4 ways to catch a liar

From tense facial muscles to halting speech patterns, body language expert Carolyn Finch highlights four physical signs to look for if you think someone is lying

Most people lie, whether they're covering up something sinister or just embarrassed over a mistake. Research conducted a few years ago at the University of Massachusetts found that 60 percent of participants lied at least once during an observed 10-minute conversation.

If you're trying to get to the bottom of a work incident, or just asking the kids who broke the TV, it's useful to know how to spot a lie (Learn interview and interrogation techniques in How to Spot a Liar).

Body language expert and human behavior specialist Carolyn Finch, who served as a consultant and analyst for media outlets during the OJ Simpson trial, has appeared on CNBC News and the Ellen Degeneres Show. Here Finch gives a rundown of the hallmark physical signs people display when they are trying to put one over on you (Watch the video for Carolyn's analysis and her recall of famous cases of alleged lying).

How to Spot a Liar

Body language expert Carolyn Finch details some physical signs to look for when trying to spot a liar.

Obviously these signs don't guarantee that lying is in progress, but they're valuable clues to recognize.

Tense facial expression

When people lie, said Finch, they tend to smile with only the lower muscles in their face. A liar might try and fake a smile to look genuine or at ease. But a real smile uses the entire face, including the eyes.

"You will see smiling that is artificial," said Finch. "It's down here (the lower face) instead of in the eyes."

Hesitant speech and pausing

A liar will speak hesitantly, according to Finch, and often pauses frequently when answering a question. A liar might also repeat words or stutter, she said.

"A person who is pausing is thinking," said Finch. "The eyes go up and around and down to think about what they are going to say next."

A liar might also place a finger in front of their mouth, as if contemplating, when they are about to say something that is untrue.

"When they open the mouth, they may give you whole different story than what they might have said when they were thinking with the finger over their mouth."

Nervous behavior and overemphasis

Other face touches might include nose rubbing or touching underneath the nose, all indicators the person is uncomfortable. And watch hands closely, which are an easy way to spot nervousness.

"Sometimes there is tremor, definitely in the hands," said Finch, who also noted the jaw might shake, too.

"The jaw is usually level with floor when a person is talking to another person. But (when lying) the jaw is going to go down, there can be a tremor, it's tight, like: 'Yes you better believe me,' and they're overemphasizing it."

Join the CSO newsletter!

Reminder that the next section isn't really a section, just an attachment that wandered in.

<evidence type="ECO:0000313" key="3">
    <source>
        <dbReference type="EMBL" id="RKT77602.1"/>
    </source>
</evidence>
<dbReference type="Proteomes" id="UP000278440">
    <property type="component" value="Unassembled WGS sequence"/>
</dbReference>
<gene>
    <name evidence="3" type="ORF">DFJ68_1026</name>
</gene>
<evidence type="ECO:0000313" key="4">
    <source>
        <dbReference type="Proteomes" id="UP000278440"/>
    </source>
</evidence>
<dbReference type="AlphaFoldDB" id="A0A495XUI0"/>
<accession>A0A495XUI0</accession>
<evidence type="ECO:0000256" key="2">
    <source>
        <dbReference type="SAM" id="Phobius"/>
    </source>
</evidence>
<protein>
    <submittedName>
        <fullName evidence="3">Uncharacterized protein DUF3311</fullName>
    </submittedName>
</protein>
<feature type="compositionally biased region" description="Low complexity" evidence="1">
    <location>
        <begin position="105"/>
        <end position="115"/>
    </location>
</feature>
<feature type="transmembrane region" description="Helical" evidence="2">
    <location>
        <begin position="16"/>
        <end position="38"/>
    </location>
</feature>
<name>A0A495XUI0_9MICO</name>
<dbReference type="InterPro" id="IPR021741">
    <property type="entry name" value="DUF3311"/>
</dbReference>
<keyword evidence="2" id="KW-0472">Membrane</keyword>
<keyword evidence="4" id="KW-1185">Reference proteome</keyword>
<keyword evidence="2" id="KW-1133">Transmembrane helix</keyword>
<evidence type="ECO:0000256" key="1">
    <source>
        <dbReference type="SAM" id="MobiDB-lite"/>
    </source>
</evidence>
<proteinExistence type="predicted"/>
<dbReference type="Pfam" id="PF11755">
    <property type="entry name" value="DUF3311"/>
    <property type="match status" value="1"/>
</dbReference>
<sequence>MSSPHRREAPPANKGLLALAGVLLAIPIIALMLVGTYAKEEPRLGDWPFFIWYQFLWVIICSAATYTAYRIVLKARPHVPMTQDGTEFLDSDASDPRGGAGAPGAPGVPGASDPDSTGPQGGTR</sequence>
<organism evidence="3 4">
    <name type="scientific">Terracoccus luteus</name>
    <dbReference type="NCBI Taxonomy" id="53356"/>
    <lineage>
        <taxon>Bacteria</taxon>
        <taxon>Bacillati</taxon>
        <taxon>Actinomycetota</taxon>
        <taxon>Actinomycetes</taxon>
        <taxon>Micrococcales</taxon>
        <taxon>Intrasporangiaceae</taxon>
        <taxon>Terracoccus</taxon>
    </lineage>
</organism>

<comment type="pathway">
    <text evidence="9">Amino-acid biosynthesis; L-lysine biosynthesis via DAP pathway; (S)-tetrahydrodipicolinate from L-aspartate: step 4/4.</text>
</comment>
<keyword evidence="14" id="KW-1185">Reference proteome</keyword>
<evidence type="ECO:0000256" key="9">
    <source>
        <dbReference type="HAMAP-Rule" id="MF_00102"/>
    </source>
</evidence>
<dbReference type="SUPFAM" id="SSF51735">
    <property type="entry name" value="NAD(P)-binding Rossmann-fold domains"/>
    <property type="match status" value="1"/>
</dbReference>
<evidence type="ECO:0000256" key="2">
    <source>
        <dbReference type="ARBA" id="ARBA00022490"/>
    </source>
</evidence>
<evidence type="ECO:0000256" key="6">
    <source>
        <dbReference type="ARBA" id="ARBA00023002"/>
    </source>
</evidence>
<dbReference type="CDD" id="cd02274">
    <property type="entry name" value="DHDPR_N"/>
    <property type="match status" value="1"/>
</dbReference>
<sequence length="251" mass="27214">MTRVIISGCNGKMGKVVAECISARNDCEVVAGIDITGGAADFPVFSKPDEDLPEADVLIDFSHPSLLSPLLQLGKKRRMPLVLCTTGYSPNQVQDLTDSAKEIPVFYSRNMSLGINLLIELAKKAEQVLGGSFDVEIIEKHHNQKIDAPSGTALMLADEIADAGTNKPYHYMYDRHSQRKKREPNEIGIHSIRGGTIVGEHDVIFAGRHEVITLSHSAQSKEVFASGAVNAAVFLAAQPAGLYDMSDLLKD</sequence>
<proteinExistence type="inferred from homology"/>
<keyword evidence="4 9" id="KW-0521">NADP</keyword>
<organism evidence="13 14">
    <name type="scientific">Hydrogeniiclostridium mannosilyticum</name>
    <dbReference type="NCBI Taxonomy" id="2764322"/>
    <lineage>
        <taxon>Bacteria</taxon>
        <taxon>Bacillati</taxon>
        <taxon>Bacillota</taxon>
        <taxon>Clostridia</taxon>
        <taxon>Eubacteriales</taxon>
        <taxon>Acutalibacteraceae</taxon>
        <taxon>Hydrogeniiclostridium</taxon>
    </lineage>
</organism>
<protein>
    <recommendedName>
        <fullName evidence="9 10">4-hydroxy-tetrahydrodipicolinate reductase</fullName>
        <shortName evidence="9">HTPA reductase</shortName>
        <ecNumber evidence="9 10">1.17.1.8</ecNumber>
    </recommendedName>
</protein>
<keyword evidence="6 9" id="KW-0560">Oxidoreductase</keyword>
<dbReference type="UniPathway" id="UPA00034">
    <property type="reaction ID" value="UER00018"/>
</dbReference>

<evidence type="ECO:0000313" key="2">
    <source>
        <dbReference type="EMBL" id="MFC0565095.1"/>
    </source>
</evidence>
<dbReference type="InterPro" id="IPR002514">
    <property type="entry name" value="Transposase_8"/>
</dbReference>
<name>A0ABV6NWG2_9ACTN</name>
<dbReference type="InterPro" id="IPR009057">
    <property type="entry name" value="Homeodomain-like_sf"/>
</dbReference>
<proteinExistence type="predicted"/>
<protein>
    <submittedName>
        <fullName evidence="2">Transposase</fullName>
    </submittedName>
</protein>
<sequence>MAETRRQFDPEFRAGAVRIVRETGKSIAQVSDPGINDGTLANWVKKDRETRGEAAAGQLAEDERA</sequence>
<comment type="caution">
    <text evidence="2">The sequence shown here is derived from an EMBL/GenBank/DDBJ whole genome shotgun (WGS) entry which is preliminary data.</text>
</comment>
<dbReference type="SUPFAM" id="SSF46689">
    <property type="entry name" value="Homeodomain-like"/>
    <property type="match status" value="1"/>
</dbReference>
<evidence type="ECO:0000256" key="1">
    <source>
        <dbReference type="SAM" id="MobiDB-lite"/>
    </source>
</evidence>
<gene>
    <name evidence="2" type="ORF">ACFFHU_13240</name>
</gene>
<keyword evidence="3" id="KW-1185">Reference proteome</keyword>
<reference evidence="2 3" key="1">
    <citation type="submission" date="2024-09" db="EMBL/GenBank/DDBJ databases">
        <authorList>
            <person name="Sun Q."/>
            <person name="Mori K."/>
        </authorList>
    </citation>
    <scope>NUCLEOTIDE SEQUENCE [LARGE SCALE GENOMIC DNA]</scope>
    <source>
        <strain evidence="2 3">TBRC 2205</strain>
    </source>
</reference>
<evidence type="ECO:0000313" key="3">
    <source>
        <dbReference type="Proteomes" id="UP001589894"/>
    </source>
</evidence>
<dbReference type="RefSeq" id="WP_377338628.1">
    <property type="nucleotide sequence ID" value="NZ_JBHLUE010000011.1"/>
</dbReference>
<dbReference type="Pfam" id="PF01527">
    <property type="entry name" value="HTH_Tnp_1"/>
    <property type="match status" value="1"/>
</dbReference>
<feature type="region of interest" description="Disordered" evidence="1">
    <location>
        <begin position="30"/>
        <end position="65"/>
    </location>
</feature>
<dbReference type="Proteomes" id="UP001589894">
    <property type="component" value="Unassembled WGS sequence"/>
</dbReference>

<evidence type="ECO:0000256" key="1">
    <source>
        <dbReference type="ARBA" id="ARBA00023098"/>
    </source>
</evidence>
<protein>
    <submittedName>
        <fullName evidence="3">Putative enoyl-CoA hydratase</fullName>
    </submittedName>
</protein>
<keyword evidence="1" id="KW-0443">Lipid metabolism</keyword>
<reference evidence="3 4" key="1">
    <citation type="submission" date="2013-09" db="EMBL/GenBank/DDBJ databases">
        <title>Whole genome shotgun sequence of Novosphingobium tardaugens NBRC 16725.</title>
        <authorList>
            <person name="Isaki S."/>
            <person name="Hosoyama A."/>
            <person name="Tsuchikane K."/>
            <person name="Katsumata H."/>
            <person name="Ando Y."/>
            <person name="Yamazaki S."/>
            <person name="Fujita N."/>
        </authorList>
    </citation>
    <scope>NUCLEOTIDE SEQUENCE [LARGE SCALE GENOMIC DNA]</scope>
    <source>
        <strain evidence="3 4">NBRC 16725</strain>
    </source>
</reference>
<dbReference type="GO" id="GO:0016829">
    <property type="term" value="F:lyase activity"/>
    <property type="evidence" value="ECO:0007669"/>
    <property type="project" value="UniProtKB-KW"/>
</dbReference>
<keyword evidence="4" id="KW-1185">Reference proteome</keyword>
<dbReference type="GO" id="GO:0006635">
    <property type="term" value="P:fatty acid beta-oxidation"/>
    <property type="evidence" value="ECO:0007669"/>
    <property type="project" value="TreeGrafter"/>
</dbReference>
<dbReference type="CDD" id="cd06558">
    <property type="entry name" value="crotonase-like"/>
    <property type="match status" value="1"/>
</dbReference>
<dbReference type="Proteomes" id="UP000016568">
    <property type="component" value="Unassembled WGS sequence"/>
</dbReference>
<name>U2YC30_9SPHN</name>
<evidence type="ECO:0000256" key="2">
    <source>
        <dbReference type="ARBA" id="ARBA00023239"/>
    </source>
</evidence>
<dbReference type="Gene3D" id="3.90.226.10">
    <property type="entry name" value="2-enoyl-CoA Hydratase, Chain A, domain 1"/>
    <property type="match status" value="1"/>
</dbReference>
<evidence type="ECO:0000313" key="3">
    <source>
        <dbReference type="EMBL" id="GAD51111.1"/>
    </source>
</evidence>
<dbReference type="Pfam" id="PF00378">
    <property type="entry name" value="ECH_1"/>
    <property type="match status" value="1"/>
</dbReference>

Error: Please check your email address.

Tags social engineering

More about BillCNBCNBC

Show Comments

Featured Whitepapers

Editor's Recommendations

Solution Centres

Stories by Joan Goodchild

Latest Videos

  • 150x50

    CSO Webinar: The Human Factor - Your people are your biggest security weakness

    ​Speakers: David Lacey, Researcher and former CISO Royal Mail David Turner - Global Risk Management Expert Mark Guntrip - Group Manager, Email Protection, Proofpoint

    Play Video

  • 150x50

    CSO Webinar: Current ransomware defences are failing – but machine learning can drive a more proactive solution

    Speakers • Ty Miller, Director, Threat Intelligence • Mark Gregory, Leader, Network Engineering Research Group, RMIT • Jeff Lanza, Retired FBI Agent (USA) • Andy Solterbeck, VP Asia Pacific, Cylance • David Braue, CSO MC/Moderator What to expect: ​Hear from industry experts on the local and global ransomware threat landscape. Explore a new approach to dealing with ransomware using machine-learning techniques and by thinking about the problem in a fundamentally different way. Apply techniques for gathering insight into ransomware behaviour and find out what elements must go into a truly effective ransomware defence. Get a first-hand look at how ransomware actually works in practice, and how machine-learning techniques can pick up on its activities long before your employees do.

    Play Video

  • 150x50

    CSO Webinar: Get real about metadata to avoid a false sense of security

    Speakers: • Anthony Caruana – CSO MC and moderator • Ian Farquhar, Worldwide Virtual Security Team Lead, Gigamon • John Lindsay, Former CTO, iiNet • Skeeve Stevens, Futurist, Future Sumo • David Vaile - Vice chair of APF, Co-Convenor of the Cyberspace Law And Policy Community, UNSW Law Faculty This webinar covers: - A 101 on metadata - what it is and how to use it - Insight into a typical attack, what happens and what we would find when looking into the metadata - How to collect metadata, use this to detect attacks and get greater insight into how you can use this to protect your organisation - Learn how much raw data and metadata to retain and how long for - Get a reality check on how you're using your metadata and if this is enough to secure your organisation

    Play Video

  • 150x50

    CSO Webinar: How banking trojans work and how you can stop them

    CSO Webinar: How banking trojans work and how you can stop them Featuring: • John Baird, Director of Global Technology Production, Deutsche Bank • Samantha Macleod, GM Cyber Security, ME Bank • Sherrod DeGrippo, Director of Emerging Threats, Proofpoint (USA)

    Play Video

  • 150x50

    IDG Live Webinar:The right collaboration strategy will help your business take flight

    Speakers - Mike Harris, Engineering Services Manager, Jetstar - Christopher Johnson, IT Director APAC, 20th Century Fox - Brent Maxwell, Director of Information Systems, THE ICONIC - IDG MC/Moderator Anthony Caruana

    Play Video

More videos

Blog Posts